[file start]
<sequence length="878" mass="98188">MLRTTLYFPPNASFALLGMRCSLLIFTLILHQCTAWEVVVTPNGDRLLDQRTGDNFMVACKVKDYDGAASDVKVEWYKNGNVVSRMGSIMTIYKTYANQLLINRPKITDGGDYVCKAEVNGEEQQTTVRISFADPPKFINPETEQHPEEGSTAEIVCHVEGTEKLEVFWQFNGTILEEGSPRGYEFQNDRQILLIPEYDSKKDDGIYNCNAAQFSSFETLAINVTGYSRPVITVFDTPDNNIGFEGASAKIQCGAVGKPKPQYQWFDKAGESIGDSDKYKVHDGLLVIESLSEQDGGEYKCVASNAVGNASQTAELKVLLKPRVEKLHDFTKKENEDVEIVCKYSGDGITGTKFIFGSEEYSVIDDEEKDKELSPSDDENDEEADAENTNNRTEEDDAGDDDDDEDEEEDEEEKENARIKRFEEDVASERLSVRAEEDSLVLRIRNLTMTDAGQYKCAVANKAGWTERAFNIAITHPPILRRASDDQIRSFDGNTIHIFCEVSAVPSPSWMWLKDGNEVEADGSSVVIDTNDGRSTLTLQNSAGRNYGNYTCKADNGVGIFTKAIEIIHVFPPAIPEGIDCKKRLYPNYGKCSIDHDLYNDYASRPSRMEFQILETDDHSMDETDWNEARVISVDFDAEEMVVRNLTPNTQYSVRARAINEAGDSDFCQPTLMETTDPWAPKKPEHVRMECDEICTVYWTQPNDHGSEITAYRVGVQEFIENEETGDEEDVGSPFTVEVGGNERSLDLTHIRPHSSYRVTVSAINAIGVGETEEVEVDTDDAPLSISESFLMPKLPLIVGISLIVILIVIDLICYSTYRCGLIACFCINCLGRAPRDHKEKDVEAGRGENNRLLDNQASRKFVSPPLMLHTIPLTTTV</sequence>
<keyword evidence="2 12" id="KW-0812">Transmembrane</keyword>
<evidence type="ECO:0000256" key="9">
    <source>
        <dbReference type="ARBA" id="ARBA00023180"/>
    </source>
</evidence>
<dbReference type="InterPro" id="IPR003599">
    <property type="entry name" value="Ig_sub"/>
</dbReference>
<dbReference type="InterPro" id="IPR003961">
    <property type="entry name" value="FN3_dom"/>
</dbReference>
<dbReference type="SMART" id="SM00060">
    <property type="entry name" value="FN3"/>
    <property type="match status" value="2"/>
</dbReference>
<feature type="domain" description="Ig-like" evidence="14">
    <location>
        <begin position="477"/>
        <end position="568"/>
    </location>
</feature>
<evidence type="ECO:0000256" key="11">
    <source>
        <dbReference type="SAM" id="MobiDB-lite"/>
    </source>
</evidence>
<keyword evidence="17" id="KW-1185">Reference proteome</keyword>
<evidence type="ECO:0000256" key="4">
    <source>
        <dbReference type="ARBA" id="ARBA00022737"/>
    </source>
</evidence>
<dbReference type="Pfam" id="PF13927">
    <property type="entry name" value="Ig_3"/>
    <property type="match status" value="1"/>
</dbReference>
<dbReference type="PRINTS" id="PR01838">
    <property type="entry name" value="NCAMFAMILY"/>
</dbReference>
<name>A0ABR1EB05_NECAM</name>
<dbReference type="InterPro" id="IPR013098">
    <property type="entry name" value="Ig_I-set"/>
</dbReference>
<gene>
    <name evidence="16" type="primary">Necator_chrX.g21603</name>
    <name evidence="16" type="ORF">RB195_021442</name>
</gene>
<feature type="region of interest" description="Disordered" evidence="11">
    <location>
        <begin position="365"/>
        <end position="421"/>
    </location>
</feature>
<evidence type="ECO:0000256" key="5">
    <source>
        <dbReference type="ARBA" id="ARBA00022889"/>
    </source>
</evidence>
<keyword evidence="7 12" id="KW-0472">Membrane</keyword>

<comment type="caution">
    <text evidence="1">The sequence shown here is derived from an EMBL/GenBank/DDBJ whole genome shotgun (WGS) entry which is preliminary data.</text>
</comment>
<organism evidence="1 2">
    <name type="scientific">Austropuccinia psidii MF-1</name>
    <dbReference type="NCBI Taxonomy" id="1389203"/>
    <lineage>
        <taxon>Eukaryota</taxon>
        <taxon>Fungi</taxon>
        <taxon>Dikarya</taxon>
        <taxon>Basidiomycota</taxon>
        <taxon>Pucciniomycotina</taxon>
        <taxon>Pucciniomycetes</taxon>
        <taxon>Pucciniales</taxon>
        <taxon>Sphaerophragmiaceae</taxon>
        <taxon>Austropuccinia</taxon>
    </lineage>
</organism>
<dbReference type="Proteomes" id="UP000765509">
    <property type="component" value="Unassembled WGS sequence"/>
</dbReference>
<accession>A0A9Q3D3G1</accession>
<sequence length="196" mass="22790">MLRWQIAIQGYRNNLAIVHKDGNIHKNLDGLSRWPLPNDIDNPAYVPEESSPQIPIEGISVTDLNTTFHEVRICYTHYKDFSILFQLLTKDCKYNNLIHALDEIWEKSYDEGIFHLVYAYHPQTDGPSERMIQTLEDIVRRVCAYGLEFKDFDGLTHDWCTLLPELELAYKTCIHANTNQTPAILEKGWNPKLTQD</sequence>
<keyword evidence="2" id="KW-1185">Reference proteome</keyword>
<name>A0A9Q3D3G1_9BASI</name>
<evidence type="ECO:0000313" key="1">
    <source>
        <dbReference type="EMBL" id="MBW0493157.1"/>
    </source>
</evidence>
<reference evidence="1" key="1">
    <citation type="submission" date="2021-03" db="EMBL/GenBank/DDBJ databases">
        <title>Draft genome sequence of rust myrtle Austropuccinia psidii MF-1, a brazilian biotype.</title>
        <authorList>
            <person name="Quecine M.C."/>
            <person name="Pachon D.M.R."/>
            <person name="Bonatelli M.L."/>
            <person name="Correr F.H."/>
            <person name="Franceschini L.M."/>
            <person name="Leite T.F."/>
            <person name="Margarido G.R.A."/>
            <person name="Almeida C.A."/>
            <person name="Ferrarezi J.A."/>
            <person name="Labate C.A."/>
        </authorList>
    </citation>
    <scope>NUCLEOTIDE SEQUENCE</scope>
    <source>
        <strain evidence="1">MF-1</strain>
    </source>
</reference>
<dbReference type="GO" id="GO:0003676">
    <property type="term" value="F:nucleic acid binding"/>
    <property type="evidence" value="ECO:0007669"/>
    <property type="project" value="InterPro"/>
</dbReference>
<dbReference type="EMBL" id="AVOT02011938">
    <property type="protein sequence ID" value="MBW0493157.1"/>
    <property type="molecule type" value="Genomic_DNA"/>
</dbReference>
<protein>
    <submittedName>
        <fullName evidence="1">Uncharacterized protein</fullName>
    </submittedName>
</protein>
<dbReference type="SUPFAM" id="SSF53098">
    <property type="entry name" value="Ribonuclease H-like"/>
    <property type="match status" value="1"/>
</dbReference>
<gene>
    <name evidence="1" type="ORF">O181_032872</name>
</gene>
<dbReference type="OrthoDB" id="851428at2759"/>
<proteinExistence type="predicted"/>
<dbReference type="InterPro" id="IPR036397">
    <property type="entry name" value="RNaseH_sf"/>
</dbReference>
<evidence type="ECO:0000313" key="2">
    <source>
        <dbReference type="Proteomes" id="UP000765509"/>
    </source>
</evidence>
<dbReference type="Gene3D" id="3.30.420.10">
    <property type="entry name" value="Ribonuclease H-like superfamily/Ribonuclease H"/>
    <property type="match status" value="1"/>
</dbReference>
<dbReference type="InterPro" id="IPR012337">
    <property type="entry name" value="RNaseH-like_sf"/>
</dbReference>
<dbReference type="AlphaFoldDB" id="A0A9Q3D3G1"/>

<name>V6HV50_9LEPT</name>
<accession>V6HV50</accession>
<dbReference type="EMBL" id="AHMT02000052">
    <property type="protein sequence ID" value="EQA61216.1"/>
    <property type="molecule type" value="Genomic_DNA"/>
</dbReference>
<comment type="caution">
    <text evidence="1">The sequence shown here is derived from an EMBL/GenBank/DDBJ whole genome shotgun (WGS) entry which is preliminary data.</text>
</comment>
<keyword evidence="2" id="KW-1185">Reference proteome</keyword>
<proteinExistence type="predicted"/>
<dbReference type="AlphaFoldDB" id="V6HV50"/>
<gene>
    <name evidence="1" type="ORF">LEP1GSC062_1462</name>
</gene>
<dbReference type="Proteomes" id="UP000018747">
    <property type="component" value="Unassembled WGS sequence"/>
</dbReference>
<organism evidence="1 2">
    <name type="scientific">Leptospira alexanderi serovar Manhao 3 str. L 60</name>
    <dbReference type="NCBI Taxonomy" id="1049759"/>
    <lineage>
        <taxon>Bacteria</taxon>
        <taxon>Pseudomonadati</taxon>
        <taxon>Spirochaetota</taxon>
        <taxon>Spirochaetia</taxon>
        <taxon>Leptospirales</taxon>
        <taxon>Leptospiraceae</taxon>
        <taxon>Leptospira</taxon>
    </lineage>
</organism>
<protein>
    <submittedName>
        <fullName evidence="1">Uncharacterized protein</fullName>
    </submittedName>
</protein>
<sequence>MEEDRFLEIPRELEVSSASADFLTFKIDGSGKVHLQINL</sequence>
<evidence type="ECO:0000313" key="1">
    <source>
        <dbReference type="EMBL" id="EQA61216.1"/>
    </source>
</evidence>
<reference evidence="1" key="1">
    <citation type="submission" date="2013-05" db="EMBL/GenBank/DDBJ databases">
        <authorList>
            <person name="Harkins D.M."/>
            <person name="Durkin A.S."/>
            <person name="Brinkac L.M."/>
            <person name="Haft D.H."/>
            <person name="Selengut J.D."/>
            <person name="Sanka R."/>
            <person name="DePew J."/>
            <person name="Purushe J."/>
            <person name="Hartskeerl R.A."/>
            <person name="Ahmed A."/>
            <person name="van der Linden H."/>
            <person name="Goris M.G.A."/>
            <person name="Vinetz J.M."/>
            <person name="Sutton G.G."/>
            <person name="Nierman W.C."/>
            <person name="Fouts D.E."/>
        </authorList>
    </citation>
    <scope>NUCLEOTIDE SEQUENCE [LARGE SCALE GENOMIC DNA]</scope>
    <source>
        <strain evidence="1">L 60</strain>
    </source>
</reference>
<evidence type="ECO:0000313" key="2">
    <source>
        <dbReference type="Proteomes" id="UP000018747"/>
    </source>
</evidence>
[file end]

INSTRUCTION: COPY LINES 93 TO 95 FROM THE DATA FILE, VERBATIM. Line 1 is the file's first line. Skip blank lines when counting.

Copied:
    <citation type="submission" date="2021-03" db="EMBL/GenBank/DDBJ databases">
        <title>Draft genome sequence of rust myrtle Austropuccinia psidii MF-1, a brazilian biotype.</title>
        <authorList>